If ContentID is So Good, Why Are YouTube Red Series Freebooted, On YouTube?

UPDATE: Since publishing this story, YouTube has removed the videos, but the problem still exists:

YouTube is falling victim to its own flawed ContentID system as videos from YouTube’s new Red subscription service are not only circulating the free web but are being freebooted on to YouTube’s own platform as well as Facebook. In particular, various episodes of Pewdiepie’s series, “Scare PewDiePie,” which premiered on YouTube Red just over a week ago on Feb. 10th, has multiple episodes on both YouTube and Facebook.

Below are videos that have been ripped and re-uploaded to YouTube, and on Facebook here.

*Note, Facebook’s linking systems seems to be showing a dialogue that says the content is not accessible, so we’ve attempted to embed the video post at the bottom of this post, as well. Though that’s also not working well, as you know from our post on 5 Issues for Creators Uploading Video To Facebook.

PewDiePie, currently networked with Maker Studios, is YouTube’s most popular creator, with over 42 million subscribers, and the majority of his videos grab view counts in the single digit millions within a few weeks. According to Tubular Labs, his average video view is 4.2 million with 5.5% engagement. If PewDiePie is converting even a fraction of his subscribers over to the paid product, YouTube could be raking in the money, but just as any other creator who suffers copyright infringement and piracy, ContentID is the break in the system. A superficial scan reveals that of YouTube Red’s other three originals from Lily Singh (Network: CDS), AwesomenessTV and Rooster Teeth (Network: Fullscreen) Rooster Teeth’s “Lazer Team” has been freebooted on YouTube, but removed.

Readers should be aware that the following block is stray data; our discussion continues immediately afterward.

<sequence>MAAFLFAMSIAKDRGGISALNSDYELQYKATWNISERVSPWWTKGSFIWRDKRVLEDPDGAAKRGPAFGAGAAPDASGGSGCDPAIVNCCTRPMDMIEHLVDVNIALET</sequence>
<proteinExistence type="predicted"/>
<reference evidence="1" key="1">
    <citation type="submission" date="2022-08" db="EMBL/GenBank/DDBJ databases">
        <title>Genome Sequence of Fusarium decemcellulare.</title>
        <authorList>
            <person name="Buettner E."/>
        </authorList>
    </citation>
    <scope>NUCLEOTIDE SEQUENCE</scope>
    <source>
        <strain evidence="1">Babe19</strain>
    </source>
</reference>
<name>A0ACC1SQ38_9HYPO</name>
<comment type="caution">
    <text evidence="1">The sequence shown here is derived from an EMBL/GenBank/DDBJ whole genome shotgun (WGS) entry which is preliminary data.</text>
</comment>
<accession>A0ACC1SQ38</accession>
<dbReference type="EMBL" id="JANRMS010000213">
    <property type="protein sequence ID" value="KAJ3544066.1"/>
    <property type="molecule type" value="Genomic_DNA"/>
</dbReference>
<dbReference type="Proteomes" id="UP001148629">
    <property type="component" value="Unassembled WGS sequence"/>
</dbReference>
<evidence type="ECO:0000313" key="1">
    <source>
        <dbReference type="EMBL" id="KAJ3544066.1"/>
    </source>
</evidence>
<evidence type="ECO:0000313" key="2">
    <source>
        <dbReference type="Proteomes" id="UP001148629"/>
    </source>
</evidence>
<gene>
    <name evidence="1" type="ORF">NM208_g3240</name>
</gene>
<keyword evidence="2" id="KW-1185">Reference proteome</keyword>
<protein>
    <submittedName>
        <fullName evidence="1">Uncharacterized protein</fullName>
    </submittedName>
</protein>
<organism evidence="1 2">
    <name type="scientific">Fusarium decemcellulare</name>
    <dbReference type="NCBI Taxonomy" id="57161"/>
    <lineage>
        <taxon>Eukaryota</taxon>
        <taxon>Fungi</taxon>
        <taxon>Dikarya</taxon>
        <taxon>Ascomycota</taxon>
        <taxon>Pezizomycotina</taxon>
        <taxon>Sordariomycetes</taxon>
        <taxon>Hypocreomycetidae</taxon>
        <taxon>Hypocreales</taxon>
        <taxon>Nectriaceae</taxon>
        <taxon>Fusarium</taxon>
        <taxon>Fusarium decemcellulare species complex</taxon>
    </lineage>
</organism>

VideoInk has reached out to the networks to verify whether they manually claimed these videos or if ContentID flagged the videos.**

UPDATE: Fullscreen has confirmed they are claiming the videos on behalf of “Lazer Team”, even though YouTube is the “owner” of the IP.

But the fact that YouTube’s content is appearing on Facebook, where there isn’t any sort of rights claiming and flagging system, begs the question — who does YouTube go after? The individual who has ripped and uploaded the content or Facebook or the platform that is enabling such piracy without a safety gate? YouTube settled a similar suit with Viacom in 2014, and if a DMCA claim has not been pushed for this content on Facebook, then likely the platform is protected by Safe Harbor.

**Maker Studios declined comment.

*”Embedded Facebook Video Post” —

Scare pewdiepie Season 1 Episode 1 — Official Youtube Red Seri…Scare pewdiepie Season 1 Episode 1 — Official Youtube Red Series -
Posted by Scare Pewdiepie on Saturday, February 13, 2016